I remember feeling excited when I was a young and growing Christian. I understood strongly that a follower of Jesus can change the world. I knew that God had a special purpose for my life. There was a deep-felt hope in the holy promise and potential that come from following Jesus.
People begin as Christians in different ways and for different reasons. William Allen White, in his famous eulogy for his daughter, Mary, pointed to her altruism. He said, “…she felt the church was an agency for helping people to more of life's abundance, and she wanted to help.” That was her rationale for joining First Congregational Church. And historically that was a more common basis for church membership back then: the emphasis was less on self-fulfillment, and more on service to humankind.
Things began to change with the baby-boom generation and then with Generation X. More of us were drawn to the church with a sense of God’s unique plan and purpose for our lives. And this is good in a way; but it comes with a risk of being self-absorbed. Maybe it’s in the nature of things since we’re excited for how God’s has moved in our experience. We get excited for God’s call upon our lives. We get excited for our potential to make a difference with God at our side.
Perhaps it’s sometimes necessary as a starting point, but it isn’t the place you should stay. The launch pad is not the destination. It’s good to grow beyond that.
I thought of this while I was studying the Nunc Dimittis, which is the song that Simeon sang in Luke 2:29-32. After hearing it sung at a funeral for a friend I decided to spend some time preaching on it and on the texts surrounding it. It seemed appropriate as my pastorate in Emporia draws to a close. The song breaks down in the following way:
First, there’s a sense of release: “Master, now you are dismissing your servant in peace, according to your word” (2:29). God keeps us around for a reason. But what does it take for a person to leave in peace? Sometimes a personal note of excitement comes with a sense that the task has been completed and it’s time to move on. This was the case for Simeon. He had received confirmation that God was keeping him around until he saw the Messiah (2:26). This makes it sound like it was a burden. Maybe, as with Paul, he would’ve rather departed to be with the Lord than to stay put. But perhaps he could also say with Paul that to live is Christ and to die is gain (Philippians 1:21-23).
Second, there’s a sense of witness: “…my eyes have seen your salvation” (Luke 2:30). The text uses the Greek word soteriōn, which is closely related to the English word soteriology – i.e. the doctrine of salvation. Jesus Christ doesn’t just proclaim salvation; He embodies it. He is also spoken of as light in 2:32a – much as He proclaimed of Himself in John 8:12 when He said, “I am the light of the world.” Simeon had personally seen this; he held the power of God in his arms (in Luke 2:28) – and he knew his purpose was complete.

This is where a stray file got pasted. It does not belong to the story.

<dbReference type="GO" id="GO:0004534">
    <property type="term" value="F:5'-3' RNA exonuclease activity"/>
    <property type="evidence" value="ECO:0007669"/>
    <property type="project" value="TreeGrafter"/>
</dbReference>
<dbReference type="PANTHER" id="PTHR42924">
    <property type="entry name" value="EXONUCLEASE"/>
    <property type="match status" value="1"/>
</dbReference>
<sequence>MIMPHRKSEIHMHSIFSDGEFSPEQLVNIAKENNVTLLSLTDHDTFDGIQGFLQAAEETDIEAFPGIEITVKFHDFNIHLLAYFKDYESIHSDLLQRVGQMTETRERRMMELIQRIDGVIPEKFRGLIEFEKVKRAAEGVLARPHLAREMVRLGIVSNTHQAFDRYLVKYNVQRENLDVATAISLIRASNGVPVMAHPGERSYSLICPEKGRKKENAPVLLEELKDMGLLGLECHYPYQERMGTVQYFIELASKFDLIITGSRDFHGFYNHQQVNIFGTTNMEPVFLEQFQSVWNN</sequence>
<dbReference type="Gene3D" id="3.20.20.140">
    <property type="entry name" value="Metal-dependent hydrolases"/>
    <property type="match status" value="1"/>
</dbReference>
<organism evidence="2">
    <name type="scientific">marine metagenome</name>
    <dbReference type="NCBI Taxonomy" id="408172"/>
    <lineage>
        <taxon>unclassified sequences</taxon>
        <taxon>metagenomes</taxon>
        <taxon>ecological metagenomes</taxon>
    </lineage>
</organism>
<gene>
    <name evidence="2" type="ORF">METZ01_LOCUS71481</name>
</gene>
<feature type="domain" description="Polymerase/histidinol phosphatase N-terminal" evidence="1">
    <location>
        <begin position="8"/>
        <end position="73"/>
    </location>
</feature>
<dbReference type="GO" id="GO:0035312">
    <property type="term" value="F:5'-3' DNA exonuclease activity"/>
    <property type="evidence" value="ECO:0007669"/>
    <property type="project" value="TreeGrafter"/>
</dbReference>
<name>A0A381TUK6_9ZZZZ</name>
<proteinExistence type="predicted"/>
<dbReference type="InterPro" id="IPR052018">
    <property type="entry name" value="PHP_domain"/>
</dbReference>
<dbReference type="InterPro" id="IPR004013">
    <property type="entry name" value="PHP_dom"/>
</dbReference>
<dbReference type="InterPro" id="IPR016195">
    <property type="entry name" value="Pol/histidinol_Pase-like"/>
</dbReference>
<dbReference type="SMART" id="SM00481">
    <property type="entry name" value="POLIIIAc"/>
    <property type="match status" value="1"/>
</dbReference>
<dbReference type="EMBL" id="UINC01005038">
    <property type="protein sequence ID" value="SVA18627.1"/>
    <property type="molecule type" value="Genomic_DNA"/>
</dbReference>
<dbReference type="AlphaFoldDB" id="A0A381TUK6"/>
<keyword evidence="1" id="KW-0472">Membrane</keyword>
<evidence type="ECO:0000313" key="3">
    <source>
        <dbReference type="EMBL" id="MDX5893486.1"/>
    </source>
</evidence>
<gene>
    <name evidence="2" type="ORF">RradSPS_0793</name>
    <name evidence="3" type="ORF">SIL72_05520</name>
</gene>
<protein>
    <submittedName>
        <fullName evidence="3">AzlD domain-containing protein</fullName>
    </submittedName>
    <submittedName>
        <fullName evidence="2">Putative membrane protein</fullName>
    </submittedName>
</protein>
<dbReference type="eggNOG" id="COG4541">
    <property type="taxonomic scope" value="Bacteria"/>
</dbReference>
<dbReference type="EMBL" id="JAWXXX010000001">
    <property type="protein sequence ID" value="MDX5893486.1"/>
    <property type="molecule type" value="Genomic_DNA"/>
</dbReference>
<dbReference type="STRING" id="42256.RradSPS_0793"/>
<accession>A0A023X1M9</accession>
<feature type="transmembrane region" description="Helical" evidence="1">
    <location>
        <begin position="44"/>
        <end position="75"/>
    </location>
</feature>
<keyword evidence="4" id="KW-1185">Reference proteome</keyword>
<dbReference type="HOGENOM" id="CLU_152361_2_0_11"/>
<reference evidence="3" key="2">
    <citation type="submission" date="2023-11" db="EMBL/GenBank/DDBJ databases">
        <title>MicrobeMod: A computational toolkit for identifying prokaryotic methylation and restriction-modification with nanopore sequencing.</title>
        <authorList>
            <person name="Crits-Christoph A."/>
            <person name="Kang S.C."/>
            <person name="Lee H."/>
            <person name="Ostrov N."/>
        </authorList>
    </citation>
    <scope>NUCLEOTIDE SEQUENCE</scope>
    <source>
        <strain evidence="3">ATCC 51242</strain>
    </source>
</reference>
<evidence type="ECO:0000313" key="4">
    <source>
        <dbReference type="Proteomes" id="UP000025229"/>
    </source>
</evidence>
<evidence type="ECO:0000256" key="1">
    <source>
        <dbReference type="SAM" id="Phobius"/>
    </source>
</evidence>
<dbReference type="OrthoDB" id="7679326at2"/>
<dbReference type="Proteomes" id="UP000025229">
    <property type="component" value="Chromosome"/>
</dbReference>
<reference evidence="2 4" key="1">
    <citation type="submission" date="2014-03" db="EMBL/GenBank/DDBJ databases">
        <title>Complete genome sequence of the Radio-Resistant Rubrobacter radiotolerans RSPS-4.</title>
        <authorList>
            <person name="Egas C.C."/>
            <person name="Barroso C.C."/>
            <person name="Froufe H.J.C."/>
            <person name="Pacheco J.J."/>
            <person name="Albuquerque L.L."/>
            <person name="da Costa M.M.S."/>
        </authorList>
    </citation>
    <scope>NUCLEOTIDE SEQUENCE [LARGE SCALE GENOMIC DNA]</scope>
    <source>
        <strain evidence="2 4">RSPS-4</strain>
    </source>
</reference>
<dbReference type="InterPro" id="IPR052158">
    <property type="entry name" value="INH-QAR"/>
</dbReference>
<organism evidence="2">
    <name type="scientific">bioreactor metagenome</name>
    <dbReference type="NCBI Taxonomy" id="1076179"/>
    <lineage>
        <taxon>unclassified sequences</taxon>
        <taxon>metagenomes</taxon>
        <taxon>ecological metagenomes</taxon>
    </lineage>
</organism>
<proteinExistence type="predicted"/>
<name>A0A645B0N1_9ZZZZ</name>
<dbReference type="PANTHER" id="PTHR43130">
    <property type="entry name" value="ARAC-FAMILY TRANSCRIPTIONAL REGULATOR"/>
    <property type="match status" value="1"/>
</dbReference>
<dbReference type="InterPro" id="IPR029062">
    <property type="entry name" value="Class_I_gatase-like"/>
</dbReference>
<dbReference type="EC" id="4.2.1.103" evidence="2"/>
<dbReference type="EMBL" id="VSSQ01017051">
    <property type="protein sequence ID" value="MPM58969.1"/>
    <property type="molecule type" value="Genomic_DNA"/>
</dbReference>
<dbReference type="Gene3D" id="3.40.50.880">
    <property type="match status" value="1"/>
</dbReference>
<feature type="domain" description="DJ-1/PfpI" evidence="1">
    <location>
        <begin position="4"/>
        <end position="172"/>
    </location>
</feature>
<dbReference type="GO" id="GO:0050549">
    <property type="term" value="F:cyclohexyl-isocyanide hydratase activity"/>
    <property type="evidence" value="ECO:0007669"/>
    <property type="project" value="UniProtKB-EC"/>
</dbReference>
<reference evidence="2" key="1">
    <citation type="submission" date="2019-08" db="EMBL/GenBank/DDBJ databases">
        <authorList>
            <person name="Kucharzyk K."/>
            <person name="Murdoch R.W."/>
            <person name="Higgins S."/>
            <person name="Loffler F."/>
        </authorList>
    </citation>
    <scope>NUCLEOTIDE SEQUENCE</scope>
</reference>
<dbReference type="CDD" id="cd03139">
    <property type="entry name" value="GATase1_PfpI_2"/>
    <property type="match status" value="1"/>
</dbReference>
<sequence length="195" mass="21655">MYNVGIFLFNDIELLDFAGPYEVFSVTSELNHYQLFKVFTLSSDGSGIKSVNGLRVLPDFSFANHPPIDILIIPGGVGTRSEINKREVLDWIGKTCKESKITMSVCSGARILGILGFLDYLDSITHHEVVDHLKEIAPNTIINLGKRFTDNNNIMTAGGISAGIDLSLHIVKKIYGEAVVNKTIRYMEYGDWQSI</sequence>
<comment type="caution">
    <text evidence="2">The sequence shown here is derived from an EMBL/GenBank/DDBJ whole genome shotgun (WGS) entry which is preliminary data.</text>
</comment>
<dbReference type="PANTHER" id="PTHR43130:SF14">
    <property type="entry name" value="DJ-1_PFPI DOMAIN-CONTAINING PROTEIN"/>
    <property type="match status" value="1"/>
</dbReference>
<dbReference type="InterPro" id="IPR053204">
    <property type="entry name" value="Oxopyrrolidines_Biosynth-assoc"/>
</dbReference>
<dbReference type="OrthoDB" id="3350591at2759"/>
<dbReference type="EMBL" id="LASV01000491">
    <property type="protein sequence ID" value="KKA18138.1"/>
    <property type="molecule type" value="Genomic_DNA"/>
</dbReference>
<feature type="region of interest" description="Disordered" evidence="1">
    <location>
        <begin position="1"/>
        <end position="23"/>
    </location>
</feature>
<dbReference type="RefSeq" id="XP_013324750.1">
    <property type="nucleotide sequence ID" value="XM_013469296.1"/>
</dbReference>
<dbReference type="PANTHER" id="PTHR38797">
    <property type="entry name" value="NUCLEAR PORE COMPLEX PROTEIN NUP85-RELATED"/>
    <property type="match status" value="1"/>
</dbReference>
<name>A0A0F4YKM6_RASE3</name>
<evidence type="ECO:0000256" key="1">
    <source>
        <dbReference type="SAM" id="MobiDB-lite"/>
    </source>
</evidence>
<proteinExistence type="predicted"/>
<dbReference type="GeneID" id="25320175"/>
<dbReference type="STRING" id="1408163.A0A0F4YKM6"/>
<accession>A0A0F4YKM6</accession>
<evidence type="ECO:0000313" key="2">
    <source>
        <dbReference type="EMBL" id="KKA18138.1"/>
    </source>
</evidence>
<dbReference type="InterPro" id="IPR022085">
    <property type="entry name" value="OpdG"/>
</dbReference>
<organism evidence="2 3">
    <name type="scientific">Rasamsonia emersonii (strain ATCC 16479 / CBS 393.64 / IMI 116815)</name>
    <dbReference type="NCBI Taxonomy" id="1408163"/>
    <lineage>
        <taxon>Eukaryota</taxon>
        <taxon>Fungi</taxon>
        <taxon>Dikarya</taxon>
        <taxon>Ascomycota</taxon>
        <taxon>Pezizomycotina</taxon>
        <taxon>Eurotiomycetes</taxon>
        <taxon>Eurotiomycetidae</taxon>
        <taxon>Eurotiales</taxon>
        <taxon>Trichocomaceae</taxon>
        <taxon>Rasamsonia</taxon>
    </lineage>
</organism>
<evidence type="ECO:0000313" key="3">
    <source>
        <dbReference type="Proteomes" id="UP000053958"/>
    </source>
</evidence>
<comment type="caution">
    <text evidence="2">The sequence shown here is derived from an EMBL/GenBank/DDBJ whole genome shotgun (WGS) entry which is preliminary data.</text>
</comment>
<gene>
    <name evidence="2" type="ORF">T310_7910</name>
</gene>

Third, there’s a shift that happens as Simeon moves to ponder what this light means for every single human being in every age – and not just him personally. It’s important for all of us to move beyond self-absorption to a sense of the wider salvific work of God and His glory. This is why Simeon pondered God’s salvation as something that was “prepared in the sight of all people” (2:31, cf. John 3:16). There have been many good religious teachers in the world, but there is only one Jesus – and He meets a common need for all humankind. That’s why Simeon says that He is “a light for revelation to the Gentiles and for glory to the people Israel” (Luke 2:32). In Christ, God has expanded beyond the initial nationalism of Israel and Judah, fulfilling the Old Testament prophecies by bringing salvation to non-Jewish (i.e. Gentile) believers. And yet it’s amazing to think of how it happened: From all the empire nations and religions of the ancient world that were so popular, back when Israel wasn’t even a blip on the radar screen – but now they’re all gone. And today our Bibles contain the teaching, wisdom, and prophecies of the God of Israel. The gospel is good news for every person in the world, whether they realize it or not.
It’s good to take interest in other people’s faith experiences. My great-grandfather was converted in a Salvation Army service in Colorado, and went on to serve Baptist churches in Kansas and Texas before having longer pastorates in Nebraska, Wyoming and California. Like him, I’m going out west to continue my service in the Lord’s work. Ralph Jackman had pastorates in Minnesota and Michigan before coming here. Mike Matheny served pastorates in Wisconsin after leaving here and before retiring to Florida. And Chad Poland, who returned to Maine, recently announced his move to new pastorate in Bangor – where he went to seminary. There are all kinds of good accounts of how the good news of Jesus is carried out by his servants.
I remember a visit I had with Demarick Patton several years ago. (He works as a Cru missionary down in Florida. Some folks will remember his grandmother, Viola Hastings, who was a dear sweet woman in our church years ago.) Over lunch I told him about my calling, my journey into ministry, and what brought me to Emporia. He shared about his testimony and ministry too, but then he said that ultimately all of our stories get submerged into Jesus’ story – which is THE story that matters overall. And he was absolutely correct. It’s a good thing when God lifts our visions and understanding of the gospel beyond ourselves – to the point where we can see the larger salvific work that aims at all of humanity, and ultimately the glory of God.
God bless you,
Andrew McHenry, Pastor - First Congregational Church
The blog of Andrew McHenry, Pastor of First Congregational Church of Emporia, Kansas.